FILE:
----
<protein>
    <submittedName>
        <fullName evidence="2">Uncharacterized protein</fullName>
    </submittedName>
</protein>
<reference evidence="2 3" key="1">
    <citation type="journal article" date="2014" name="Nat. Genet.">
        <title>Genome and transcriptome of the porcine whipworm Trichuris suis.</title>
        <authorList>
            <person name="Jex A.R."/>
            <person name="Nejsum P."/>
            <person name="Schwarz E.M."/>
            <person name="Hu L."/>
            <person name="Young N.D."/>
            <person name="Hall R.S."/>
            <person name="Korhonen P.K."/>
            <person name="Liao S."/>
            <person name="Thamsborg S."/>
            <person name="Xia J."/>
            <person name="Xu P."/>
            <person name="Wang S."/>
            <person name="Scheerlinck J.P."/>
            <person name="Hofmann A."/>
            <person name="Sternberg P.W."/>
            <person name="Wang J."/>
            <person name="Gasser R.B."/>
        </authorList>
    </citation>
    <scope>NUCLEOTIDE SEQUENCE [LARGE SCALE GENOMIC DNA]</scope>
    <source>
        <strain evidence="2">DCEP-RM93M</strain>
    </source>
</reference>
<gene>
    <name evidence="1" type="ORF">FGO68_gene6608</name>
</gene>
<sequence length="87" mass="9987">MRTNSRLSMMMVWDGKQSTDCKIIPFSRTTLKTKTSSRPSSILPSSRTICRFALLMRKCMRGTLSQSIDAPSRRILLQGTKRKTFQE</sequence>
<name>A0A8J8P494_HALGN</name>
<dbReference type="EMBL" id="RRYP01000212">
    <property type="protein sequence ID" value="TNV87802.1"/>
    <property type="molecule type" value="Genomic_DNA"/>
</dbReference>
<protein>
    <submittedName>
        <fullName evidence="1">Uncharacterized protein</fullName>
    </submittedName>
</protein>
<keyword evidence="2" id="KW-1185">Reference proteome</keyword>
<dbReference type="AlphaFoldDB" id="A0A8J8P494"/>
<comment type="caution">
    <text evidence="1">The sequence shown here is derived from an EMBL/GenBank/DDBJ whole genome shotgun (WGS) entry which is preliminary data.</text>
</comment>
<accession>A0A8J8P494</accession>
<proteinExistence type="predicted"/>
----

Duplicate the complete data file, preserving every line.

<protein>
    <submittedName>
        <fullName evidence="2">Uncharacterized protein</fullName>
    </submittedName>
</protein>
<reference evidence="2 3" key="1">
    <citation type="journal article" date="2014" name="Nat. Genet.">
        <title>Genome and transcriptome of the porcine whipworm Trichuris suis.</title>
        <authorList>
            <person name="Jex A.R."/>
            <person name="Nejsum P."/>
            <person name="Schwarz E.M."/>
            <person name="Hu L."/>
            <person name="Young N.D."/>
            <person name="Hall R.S."/>
            <person name="Korhonen P.K."/>
            <person name="Liao S."/>
            <person name="Thamsborg S."/>
            <person name="Xia J."/>
            <person name="Xu P."/>
            <person name="Wang S."/>
            <person name="Scheerlinck J.P."/>
            <person name="Hofmann A."/>
            <person name="Sternberg P.W."/>
            <person name="Wang J."/>
            <person name="Gasser R.B."/>
        </authorList>
    </citation>
    <scope>NUCLEOTIDE SEQUENCE [LARGE SCALE GENOMIC DNA]</scope>
    <source>
        <strain evidence="2">DCEP-RM93M</strain>
    </source>
</reference>
<gene>
    <name evidence="1" type="ORF">FGO68_gene6608</name>
</gene>
<sequence length="87" mass="9987">MRTNSRLSMMMVWDGKQSTDCKIIPFSRTTLKTKTSSRPSSILPSSRTICRFALLMRKCMRGTLSQSIDAPSRRILLQGTKRKTFQE</sequence>
<name>A0A8J8P494_HALGN</name>
<dbReference type="EMBL" id="RRYP01000212">
    <property type="protein sequence ID" value="TNV87802.1"/>
    <property type="molecule type" value="Genomic_DNA"/>
</dbReference>
<protein>
    <submittedName>
        <fullName evidence="1">Uncharacterized protein</fullName>
    </submittedName>
</protein>
<keyword evidence="2" id="KW-1185">Reference proteome</keyword>
<dbReference type="AlphaFoldDB" id="A0A8J8P494"/>
<comment type="caution">
    <text evidence="1">The sequence shown here is derived from an EMBL/GenBank/DDBJ whole genome shotgun (WGS) entry which is preliminary data.</text>
</comment>
<accession>A0A8J8P494</accession>
<proteinExistence type="predicted"/>